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Fathers and Sons

Ever since Homer wrote in The Odyssey of the misery of Laertes, the father of Odysseus, over his son’s twenty-year absence following the Trojan War, thinkers have sought to dissect the dynamics of father-son relationships. Marco Polo’s father Niccolo, absent during the first fifteen years of the boy’s life, tried to assuage their long separation by taking him to the court of Kublai Khan, a trip that set the stage for an equally enthralling literary epic. In a later age, Russian novelist Ivan Turgenev wrote of the generation gap in Fathers and Sons and Vincent van Gogh struggled to gain approval of a brooding and melancholy father who punished him severely and often. More infamously, Adolph Hitler in Mein Kampf (“My Struggle”) remembers only a mean and unforgiving father who applied his authority relentlessly and “forbade me to nourish the slightest hope of ever being allowed to study art.”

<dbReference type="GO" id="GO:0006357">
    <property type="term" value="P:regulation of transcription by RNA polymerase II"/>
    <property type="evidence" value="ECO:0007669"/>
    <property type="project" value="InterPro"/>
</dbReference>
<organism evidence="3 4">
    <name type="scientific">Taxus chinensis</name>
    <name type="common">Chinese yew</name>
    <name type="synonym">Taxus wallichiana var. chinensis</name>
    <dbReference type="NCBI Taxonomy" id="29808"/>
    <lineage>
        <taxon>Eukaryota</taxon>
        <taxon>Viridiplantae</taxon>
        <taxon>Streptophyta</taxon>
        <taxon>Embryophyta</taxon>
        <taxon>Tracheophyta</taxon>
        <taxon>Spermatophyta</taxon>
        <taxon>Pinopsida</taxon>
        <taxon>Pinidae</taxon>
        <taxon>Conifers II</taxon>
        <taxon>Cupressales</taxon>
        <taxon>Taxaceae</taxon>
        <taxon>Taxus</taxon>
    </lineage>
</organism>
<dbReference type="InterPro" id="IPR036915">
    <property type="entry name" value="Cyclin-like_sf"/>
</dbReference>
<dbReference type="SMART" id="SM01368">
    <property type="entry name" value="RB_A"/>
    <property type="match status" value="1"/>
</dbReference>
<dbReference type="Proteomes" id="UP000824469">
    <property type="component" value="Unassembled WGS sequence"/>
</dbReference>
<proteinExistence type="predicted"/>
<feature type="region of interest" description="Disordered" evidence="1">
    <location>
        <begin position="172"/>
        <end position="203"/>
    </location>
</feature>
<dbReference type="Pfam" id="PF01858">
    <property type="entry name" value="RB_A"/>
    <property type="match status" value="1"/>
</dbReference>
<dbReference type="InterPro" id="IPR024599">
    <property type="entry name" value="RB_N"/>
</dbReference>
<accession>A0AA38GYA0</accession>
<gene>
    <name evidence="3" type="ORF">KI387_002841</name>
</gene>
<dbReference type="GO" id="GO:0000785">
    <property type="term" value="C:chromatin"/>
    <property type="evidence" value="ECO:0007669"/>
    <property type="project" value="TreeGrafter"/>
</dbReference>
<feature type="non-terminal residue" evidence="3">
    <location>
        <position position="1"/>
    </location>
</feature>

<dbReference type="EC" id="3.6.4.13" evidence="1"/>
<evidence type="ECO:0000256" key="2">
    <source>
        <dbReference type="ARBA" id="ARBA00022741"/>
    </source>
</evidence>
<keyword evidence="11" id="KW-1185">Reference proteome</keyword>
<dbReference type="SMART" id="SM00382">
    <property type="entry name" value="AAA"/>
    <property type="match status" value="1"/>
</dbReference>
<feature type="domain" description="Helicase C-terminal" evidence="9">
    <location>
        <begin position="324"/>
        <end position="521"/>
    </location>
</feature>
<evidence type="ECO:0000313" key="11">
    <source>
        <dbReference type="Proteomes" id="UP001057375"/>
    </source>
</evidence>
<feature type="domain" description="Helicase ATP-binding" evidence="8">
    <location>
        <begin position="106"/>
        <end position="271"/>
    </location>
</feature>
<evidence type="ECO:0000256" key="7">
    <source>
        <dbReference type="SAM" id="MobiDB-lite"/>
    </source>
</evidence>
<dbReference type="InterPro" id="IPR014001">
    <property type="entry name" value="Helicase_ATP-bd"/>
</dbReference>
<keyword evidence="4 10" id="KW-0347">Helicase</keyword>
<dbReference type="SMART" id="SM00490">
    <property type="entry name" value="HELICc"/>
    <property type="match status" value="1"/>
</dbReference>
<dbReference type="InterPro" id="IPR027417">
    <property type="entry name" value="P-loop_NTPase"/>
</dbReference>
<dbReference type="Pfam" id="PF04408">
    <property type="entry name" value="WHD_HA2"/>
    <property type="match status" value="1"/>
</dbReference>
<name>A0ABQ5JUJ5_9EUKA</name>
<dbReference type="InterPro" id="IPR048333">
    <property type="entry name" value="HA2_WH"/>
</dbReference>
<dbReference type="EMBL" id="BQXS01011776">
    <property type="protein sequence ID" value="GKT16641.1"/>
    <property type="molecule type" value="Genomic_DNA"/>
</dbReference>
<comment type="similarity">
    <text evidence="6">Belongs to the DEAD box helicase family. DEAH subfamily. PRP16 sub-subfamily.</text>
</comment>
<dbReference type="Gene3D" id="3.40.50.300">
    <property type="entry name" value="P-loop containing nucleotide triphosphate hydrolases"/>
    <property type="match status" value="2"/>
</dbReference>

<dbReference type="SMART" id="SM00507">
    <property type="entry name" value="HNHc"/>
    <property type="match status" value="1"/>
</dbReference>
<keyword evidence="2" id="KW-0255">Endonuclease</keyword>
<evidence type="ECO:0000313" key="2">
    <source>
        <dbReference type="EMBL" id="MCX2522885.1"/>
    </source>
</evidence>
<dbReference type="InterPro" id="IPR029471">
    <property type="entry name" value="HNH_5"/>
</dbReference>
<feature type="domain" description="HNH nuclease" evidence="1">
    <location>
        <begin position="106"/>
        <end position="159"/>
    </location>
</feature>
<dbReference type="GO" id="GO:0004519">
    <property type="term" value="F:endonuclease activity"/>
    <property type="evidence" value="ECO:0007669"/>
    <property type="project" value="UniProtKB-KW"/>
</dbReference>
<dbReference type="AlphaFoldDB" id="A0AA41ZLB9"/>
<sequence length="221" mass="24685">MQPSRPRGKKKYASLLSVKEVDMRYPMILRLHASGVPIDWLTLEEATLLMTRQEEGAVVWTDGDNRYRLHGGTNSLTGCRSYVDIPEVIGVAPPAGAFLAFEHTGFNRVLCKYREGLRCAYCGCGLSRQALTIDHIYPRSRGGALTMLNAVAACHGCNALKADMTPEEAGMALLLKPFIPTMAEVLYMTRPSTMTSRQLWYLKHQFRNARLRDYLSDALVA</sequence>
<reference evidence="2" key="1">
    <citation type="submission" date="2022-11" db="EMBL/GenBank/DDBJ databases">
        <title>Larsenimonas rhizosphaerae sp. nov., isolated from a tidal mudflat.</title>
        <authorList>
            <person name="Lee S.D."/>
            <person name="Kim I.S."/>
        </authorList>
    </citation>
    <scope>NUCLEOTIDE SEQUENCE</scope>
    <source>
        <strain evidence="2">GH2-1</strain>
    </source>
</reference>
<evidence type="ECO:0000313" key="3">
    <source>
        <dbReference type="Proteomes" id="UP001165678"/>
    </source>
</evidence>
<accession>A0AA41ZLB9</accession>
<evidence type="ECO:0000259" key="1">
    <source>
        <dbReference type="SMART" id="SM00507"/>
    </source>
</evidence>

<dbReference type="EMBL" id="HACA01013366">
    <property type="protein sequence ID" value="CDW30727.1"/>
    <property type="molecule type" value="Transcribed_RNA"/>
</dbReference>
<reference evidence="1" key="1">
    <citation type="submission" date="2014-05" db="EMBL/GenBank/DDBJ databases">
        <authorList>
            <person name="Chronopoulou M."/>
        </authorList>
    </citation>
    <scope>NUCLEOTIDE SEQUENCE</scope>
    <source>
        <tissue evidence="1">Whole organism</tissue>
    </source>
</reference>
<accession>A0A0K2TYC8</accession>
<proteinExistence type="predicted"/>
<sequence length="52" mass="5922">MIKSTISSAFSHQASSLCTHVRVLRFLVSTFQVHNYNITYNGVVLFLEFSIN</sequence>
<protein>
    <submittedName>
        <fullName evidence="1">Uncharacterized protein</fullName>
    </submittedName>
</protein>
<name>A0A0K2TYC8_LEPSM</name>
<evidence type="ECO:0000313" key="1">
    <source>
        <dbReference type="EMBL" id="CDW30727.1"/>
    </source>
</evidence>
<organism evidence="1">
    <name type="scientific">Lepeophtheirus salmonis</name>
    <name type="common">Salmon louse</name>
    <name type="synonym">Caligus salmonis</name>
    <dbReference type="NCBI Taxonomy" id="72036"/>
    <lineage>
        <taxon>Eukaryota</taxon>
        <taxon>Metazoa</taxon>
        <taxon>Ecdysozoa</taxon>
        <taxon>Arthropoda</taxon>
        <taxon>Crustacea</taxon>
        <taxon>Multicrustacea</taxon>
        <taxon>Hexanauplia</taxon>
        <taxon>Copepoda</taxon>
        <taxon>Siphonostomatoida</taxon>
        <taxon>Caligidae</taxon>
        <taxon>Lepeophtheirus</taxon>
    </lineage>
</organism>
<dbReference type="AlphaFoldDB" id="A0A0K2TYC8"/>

It is the lives of famous sons of famous fathers that attract the closest scrutiny, particularly when they occupy significant public positions. In Canada, the most notable example is of course that of Prime Minister Justin Trudeau, son of Pierre Elliott Trudeau. British Columbia produced father and son premiers in William Bennett who followed an ebullient parent, W.A.C. Bennett, into office. Justin Trudeau, dealing with new issues a generation on from his father, exhibits the same activist government philosophy of his parent. The younger Bennett, driven by a fierce free enterprise ethic learned from his father, presided over the greatest period ever of B.C. economic expansion.

In a longer history, the United States has had two father-son presidential successions: George W. Bush, 43rd president and son of George H.W. Bush, the 41st; and John Quincy Adams, 6th president and son of John Adams, the country’s 2nd president. You can see some parallels in their careers. The younger Bush, misled by faulty intelligence that led him to make war on Iraq, appears to have been motivated to “finish the job” begun by his father in the 1990-91 Gulf War. The sorrowful outcome, one is wont to think, is probably more regretted by the father than by the son.